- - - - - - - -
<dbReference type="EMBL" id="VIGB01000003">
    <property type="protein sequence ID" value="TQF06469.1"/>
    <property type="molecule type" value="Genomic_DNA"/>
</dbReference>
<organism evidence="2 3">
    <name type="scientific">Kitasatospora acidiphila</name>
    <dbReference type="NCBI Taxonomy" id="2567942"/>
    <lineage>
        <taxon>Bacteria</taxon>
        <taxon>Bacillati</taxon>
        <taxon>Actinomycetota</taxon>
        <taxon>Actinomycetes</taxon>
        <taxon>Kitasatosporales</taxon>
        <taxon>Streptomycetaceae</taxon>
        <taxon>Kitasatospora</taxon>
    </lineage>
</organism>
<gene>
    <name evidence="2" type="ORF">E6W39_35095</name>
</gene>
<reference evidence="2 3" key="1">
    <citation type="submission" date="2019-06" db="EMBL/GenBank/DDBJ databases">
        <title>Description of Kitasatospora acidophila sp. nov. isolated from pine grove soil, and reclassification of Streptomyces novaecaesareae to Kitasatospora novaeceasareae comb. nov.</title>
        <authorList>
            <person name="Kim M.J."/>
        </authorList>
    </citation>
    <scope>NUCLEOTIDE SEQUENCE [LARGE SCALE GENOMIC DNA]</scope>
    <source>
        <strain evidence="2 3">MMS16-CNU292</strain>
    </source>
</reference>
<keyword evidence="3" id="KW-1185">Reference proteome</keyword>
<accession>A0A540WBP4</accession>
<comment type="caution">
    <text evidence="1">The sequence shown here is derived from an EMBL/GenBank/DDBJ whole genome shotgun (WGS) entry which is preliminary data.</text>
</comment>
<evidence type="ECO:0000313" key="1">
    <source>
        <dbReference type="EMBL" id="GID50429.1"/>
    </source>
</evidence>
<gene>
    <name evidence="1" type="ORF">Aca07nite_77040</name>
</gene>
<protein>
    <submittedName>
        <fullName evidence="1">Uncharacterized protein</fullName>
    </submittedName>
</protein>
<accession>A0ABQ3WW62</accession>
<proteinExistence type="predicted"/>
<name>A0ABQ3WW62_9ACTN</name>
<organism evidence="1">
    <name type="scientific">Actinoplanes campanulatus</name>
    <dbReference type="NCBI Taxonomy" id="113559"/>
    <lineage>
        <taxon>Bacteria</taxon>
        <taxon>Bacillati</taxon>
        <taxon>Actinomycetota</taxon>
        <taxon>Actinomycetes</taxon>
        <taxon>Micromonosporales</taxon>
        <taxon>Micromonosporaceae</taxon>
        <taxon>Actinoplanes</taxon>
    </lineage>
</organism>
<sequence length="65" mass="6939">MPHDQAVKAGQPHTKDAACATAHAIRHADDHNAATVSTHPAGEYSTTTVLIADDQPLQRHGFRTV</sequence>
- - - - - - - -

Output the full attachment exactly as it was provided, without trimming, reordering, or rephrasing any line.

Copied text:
<dbReference type="EMBL" id="VIGB01000003">
    <property type="protein sequence ID" value="TQF06469.1"/>
    <property type="molecule type" value="Genomic_DNA"/>
</dbReference>
<organism evidence="2 3">
    <name type="scientific">Kitasatospora acidiphila</name>
    <dbReference type="NCBI Taxonomy" id="2567942"/>
    <lineage>
        <taxon>Bacteria</taxon>
        <taxon>Bacillati</taxon>
        <taxon>Actinomycetota</taxon>
        <taxon>Actinomycetes</taxon>
        <taxon>Kitasatosporales</taxon>
        <taxon>Streptomycetaceae</taxon>
        <taxon>Kitasatospora</taxon>
    </lineage>
</organism>
<gene>
    <name evidence="2" type="ORF">E6W39_35095</name>
</gene>
<reference evidence="2 3" key="1">
    <citation type="submission" date="2019-06" db="EMBL/GenBank/DDBJ databases">
        <title>Description of Kitasatospora acidophila sp. nov. isolated from pine grove soil, and reclassification of Streptomyces novaecaesareae to Kitasatospora novaeceasareae comb. nov.</title>
        <authorList>
            <person name="Kim M.J."/>
        </authorList>
    </citation>
    <scope>NUCLEOTIDE SEQUENCE [LARGE SCALE GENOMIC DNA]</scope>
    <source>
        <strain evidence="2 3">MMS16-CNU292</strain>
    </source>
</reference>
<keyword evidence="3" id="KW-1185">Reference proteome</keyword>
<accession>A0A540WBP4</accession>
<comment type="caution">
    <text evidence="1">The sequence shown here is derived from an EMBL/GenBank/DDBJ whole genome shotgun (WGS) entry which is preliminary data.</text>
</comment>
<evidence type="ECO:0000313" key="1">
    <source>
        <dbReference type="EMBL" id="GID50429.1"/>
    </source>
</evidence>
<gene>
    <name evidence="1" type="ORF">Aca07nite_77040</name>
</gene>
<protein>
    <submittedName>
        <fullName evidence="1">Uncharacterized protein</fullName>
    </submittedName>
</protein>
<accession>A0ABQ3WW62</accession>
<proteinExistence type="predicted"/>
<name>A0ABQ3WW62_9ACTN</name>
<organism evidence="1">
    <name type="scientific">Actinoplanes campanulatus</name>
    <dbReference type="NCBI Taxonomy" id="113559"/>
    <lineage>
        <taxon>Bacteria</taxon>
        <taxon>Bacillati</taxon>
        <taxon>Actinomycetota</taxon>
        <taxon>Actinomycetes</taxon>
        <taxon>Micromonosporales</taxon>
        <taxon>Micromonosporaceae</taxon>
        <taxon>Actinoplanes</taxon>
    </lineage>
</organism>
<sequence length="65" mass="6939">MPHDQAVKAGQPHTKDAACATAHAIRHADDHNAATVSTHPAGEYSTTTVLIADDQPLQRHGFRTV</sequence>